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Fugitive Alligator Chance the Snapper Finally Caught in Chicago Park, Makes Appearance at News Conference

2 minute read

Chance the Snapper, the elusive alligator who captured America’s attention when he slyly moved into Chicago’s Humboldt Park, is no longer at large. Chicago officials confirmed the reptile fugitive was caught early Tuesday morning.

Chicago Animal Care and Control Executive Director Kelley Gandurski said during a press conference later Tuesday that the city believes the alligator was an illegal pet someone dumped in the lagoon.

The now-famous swamp-dweller also made an appearance at the press conference, delighting the crowd. There were audible “awws” from journalists and onlookers present when Chance was revealed.

For a week, the gator drew crowds and eventually shut down part of the park as he swam in the park’s lagoon, evading “Alligator Bob,” a volunteer with the Chicago Herpetological Society, according to the Washington Post. Bob, who has not shared his last name, laid traps for days in an effort to catch the reptile that somehow ended up over a thousand miles from his natural habitat of Florida.

On Sunday, the city brought in another gator expert — Frank Robb from Florida — who advised the city to shut down the eastern half of the park and some nearby streets to limit the crowds that seemed to scare Chance, according to the Chicago Tribune.

Robb said during Tuesday’s press conference that efforts to catch Chance “went exactly as we planned,” explaining that they found the gator on the north side of the lagoon. Chance made a noise, and Robb “saw his eye shine and caught him on the fishing rod.”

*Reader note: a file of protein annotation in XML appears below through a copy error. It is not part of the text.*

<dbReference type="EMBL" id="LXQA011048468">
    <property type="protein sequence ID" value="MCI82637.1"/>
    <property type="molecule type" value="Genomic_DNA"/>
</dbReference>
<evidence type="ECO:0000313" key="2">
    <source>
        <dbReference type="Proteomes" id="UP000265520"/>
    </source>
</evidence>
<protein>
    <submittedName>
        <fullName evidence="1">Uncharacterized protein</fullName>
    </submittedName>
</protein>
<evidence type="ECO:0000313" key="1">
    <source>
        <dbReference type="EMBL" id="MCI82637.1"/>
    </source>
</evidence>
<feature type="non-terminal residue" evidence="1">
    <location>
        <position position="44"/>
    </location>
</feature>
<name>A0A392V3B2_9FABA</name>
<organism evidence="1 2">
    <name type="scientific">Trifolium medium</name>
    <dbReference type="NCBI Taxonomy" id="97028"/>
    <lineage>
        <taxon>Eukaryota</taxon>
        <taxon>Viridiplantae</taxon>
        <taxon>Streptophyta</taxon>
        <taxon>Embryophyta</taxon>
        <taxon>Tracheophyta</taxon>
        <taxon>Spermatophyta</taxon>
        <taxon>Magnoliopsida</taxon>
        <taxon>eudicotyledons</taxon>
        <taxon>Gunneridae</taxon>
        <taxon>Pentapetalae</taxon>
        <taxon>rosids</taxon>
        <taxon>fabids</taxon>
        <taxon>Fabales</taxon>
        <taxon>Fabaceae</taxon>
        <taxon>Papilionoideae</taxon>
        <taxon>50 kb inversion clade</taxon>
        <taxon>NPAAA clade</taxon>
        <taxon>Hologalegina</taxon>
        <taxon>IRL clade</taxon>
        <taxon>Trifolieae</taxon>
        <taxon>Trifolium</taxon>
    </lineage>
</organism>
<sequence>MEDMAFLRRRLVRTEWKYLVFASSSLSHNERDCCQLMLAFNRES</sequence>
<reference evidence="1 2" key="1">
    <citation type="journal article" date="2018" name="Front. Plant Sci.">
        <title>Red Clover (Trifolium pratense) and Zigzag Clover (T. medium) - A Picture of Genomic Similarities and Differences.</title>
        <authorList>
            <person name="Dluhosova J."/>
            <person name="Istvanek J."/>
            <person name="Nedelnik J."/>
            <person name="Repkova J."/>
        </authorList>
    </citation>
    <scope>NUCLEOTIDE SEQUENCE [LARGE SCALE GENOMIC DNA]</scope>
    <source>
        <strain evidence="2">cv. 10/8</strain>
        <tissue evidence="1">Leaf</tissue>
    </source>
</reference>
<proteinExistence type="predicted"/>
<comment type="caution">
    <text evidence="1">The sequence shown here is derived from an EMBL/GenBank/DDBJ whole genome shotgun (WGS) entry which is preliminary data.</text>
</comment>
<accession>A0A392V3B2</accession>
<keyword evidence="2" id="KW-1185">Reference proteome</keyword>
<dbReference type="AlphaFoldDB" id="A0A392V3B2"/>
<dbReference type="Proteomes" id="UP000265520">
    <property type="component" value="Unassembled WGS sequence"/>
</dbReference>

Chance the Snapper was named after another famous Chicagoan —Grammy-winning hip-hop artist Chance the Rapper. The human Chance seemed to approve, and retweeted pictures and articles of his reptilian namesake.

In addition to his celebrity supporter, the gator also gained a large following of people both in Chicago and around the country. A Latin band composed a song in his honor, and businesses began to capitalize on the phenomenon. And, as with any viral phenomenon, a Twitter account was created in his honor.

This is not the only alligator story to captivate the nation this week. In Tennessee, officials recently urged drug users not to flush their paraphernalia down toilets because of concerns that drugs contaminating the water supply would lead to “meth gators.”


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